The holidays are behind us. The New England Patriots’ annual bye in the divisional round of the NFL playoffs has come and gone. Snow has started to accumulate throughout Maine. This means one thing:

It’s almost time for spring training.

Boston Red Sox pitchers and catchers report to Fort Myers, Florida, in just over five weeks. That will be the official start of Boston’s defense of a historic championship season.

The 2019 Red Sox will look very similar to the team that won it all in 2018. There could be one major exception: the back end of the bullpen. Joe Kelly is gone and Craig Kimbrel unsigned. It is important to note that the group of pitchers that starts spring training might not be the group that starts the season.

For the past few seasons, a large group of free agents has remained unsigned deep into the winter. That trend hit new heights last February when there were enough unclaimed veterans to hold their own unaffiliated spring training camp in Florida.

So don’t be surprised if Kimbrel, or relievers such as Adam Ottavino or Cody Allen, are unsigned as teams report to camp. There was a time when this would be highly unusual. Now it’s the way free-agent business is done.

Red Sox fans need look no further than last year’s Grapefruit League to remember that patience can be a virtue when it comes to building a roster. The Sox reported to the Gulf Coast still looking for an impact bat to solidify the lineup. The Yankees had traded for Giancarlo Stanton, and the pressure was on Dave Dombrowski to respond.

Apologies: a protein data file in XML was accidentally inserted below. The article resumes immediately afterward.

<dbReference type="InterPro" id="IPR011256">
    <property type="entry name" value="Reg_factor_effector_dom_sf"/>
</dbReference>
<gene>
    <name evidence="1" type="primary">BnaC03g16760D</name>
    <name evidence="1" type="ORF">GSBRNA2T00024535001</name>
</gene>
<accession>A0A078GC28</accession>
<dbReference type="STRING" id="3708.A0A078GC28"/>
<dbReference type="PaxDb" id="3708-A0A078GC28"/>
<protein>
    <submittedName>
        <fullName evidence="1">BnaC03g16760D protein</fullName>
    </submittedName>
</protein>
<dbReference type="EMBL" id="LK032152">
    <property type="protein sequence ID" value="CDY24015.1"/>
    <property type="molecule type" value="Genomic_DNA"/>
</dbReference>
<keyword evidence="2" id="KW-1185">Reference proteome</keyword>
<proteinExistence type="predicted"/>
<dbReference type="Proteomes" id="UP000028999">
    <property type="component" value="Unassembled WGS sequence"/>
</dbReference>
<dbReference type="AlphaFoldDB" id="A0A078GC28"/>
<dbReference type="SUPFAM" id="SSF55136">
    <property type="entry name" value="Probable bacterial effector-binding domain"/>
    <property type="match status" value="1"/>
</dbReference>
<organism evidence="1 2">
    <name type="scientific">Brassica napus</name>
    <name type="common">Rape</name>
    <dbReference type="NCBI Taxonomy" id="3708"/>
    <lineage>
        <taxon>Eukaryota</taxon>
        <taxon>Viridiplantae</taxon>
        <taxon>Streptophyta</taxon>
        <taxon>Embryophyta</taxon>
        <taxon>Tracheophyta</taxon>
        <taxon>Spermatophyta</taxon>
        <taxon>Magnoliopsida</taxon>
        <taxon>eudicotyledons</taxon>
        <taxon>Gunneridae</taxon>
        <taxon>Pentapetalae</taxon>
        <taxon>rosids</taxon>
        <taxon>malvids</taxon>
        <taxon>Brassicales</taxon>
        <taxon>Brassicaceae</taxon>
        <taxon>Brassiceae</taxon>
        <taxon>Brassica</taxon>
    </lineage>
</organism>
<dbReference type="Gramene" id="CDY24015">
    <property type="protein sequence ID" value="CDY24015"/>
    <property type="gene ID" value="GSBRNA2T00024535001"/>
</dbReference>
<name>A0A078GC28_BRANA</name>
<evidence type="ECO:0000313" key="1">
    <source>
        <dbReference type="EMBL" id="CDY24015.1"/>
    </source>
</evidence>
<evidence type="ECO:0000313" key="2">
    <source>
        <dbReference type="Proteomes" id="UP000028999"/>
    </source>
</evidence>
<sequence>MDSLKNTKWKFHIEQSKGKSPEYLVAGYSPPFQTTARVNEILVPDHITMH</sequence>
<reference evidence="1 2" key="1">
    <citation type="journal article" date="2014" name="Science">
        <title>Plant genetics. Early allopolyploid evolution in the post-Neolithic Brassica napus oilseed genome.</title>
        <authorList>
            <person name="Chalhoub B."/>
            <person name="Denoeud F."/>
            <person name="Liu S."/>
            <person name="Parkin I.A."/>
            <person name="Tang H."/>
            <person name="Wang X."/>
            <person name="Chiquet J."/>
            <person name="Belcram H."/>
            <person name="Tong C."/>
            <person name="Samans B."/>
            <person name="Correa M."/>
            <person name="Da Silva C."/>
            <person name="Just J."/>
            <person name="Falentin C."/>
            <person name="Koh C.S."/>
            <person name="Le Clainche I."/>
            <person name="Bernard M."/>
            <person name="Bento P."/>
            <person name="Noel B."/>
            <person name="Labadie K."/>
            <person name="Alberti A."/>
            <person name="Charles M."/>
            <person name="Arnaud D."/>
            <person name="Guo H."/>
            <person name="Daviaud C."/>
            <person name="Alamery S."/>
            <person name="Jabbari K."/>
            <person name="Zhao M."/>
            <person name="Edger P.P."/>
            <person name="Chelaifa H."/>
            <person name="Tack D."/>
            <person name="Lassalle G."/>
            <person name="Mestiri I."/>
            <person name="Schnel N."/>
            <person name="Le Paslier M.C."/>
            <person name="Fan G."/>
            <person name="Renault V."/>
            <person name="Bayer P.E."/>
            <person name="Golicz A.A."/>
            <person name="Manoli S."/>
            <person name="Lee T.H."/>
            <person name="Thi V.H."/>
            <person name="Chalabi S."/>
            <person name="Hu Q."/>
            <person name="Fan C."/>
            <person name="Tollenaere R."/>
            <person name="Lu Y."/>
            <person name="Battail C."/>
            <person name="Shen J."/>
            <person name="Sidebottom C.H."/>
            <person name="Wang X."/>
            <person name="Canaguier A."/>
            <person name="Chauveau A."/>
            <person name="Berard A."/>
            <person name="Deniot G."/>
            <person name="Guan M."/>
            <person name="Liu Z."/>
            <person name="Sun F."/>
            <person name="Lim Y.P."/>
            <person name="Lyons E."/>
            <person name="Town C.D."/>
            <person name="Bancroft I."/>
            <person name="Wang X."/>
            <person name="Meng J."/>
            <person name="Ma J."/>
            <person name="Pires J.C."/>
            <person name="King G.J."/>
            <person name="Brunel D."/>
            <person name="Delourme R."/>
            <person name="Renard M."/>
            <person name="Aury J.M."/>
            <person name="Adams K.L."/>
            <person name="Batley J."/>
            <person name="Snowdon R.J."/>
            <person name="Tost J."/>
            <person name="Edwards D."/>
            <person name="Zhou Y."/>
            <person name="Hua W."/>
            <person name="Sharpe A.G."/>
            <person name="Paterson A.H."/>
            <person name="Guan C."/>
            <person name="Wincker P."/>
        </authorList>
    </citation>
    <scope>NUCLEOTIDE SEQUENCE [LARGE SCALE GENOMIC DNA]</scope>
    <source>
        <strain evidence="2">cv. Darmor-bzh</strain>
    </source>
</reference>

J.D. Martinez, coming off a 45-home run season, was the obvious solution, but he remained unsigned as workouts began in the Florida sun. Critics ripped the Boston front office for not making a move.

The Sox had already started their preseason games when the five-year deal with Martinez was announced on Feb. 26. Dombrowski and agent Scott Boras worked out a complicated deal that gave the team protection if the slugger redeveloped a worrisome injury while giving Martinez the chance to opt out after 2019 if he wanted to land a more lucrative deal.

The rest is history. Martinez hit 43 homers and drove in 130 runs for the champs, and won the Hank Aaron Award as the most outstanding offensive performer in the American League.

Not bad for a guy who was unsigned when spring training started.

It could go that way for Kimbrel. The seven-time All-Star ranked second in the American League saves last season, his third with the Sox, and will go down as one of the best closers in the history of the game. Yet there hasn’t appeared to be much of a market for him. Early reports had his agents looking for a deal worth more than $100 million. That’s unlikely to happen now.

What could happen is that Kimbrel agrees to a shorter deal, or one with opt-out clauses, after spring training begins. That could even be with the Red Sox, who still need a reliever to put the finishing touches on a team expected to contend once again next October.

Or it could be with another team, one that swoops in for a bargain at the last minute. Or a team that loses a key reliever to injury after the start of camp.

It’s a high-stakes game of poker being played between the free agent and 30 major league clubs. Last year, Martinez didn’t hit the jackpot but he landed a front-loaded contract that could have him reaping a bigger payday after this season.

Kimbrel may have to set his sights on a similarly constructed contract in the weeks ahead. Only time will tell if he can get it from the team that has won the AL East every season while he anchored the back end of the Boston bullpen.

Tom Caron is a studio host for Red Sox broadcasts on NESN. His column appears in the Portland Press Herald on Tuesdays.